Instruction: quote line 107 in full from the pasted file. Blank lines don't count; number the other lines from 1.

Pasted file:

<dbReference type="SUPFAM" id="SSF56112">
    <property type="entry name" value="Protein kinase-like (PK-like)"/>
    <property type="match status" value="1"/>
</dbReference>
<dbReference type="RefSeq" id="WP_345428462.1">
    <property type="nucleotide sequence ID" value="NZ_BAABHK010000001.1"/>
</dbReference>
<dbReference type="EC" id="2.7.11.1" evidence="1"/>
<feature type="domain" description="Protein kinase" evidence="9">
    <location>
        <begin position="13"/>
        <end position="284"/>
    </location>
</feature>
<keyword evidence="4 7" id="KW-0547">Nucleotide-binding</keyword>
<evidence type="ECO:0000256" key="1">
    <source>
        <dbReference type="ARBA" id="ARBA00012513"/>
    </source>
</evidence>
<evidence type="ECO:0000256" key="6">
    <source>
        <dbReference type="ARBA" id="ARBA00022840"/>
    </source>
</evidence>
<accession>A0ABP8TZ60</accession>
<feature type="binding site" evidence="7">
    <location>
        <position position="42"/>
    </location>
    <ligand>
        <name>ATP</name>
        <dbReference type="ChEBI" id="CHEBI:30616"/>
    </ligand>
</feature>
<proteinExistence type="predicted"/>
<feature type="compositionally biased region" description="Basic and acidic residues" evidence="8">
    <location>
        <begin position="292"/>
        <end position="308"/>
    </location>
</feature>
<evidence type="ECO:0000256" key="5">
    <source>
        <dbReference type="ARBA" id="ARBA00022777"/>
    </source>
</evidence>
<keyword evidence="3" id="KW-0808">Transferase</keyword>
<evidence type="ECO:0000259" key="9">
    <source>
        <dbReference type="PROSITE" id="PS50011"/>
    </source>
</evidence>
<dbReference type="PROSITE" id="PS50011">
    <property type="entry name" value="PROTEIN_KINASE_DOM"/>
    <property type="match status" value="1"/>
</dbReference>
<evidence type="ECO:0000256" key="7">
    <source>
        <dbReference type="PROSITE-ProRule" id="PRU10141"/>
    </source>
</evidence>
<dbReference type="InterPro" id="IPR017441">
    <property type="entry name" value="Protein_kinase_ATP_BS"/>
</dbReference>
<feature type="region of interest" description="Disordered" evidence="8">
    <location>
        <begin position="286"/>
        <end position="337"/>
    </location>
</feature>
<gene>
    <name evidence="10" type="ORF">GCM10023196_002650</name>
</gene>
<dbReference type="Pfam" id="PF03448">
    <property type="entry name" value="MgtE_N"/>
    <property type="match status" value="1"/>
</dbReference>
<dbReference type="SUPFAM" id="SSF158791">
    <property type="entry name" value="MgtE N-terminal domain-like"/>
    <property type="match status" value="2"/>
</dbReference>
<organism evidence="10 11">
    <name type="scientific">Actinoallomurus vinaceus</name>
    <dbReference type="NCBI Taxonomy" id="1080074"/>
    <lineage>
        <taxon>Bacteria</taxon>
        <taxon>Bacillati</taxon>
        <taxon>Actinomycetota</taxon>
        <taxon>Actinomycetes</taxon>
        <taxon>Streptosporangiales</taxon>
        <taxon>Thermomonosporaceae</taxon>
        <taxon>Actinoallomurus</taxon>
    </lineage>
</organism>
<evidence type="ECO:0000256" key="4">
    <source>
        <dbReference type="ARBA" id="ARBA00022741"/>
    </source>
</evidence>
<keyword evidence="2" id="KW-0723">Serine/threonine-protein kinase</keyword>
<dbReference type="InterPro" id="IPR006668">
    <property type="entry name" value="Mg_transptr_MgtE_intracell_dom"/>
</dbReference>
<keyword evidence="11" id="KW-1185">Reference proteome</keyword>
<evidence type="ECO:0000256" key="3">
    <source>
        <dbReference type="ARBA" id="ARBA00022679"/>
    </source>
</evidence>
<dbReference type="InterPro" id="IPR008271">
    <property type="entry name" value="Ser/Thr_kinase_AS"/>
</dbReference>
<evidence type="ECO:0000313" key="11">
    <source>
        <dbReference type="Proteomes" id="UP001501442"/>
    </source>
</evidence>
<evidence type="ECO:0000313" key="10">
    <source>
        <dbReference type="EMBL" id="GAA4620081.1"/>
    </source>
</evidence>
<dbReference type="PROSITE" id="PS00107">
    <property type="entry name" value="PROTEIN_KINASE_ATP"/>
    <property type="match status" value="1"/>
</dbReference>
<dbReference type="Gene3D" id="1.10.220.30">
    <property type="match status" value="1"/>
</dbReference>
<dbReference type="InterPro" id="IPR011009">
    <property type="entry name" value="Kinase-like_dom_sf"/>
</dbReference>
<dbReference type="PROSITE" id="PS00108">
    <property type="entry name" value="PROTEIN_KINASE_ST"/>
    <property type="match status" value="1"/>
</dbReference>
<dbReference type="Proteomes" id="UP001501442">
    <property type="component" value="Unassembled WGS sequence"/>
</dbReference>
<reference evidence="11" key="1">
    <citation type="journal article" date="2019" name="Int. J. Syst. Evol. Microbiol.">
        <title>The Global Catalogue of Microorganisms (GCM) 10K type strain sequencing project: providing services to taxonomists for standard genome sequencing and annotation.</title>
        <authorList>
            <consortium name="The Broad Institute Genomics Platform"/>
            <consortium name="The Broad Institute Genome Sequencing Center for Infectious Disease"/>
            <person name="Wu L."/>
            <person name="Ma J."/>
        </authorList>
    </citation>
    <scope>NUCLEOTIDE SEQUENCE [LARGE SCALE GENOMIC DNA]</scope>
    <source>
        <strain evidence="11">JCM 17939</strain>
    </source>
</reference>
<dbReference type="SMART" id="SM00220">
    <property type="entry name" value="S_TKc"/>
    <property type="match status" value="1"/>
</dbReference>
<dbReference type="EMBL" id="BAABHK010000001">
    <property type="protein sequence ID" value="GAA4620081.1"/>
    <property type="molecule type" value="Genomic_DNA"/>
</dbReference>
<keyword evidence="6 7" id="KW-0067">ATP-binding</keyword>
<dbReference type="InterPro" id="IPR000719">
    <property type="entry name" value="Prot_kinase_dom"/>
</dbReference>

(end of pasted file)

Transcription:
    <source>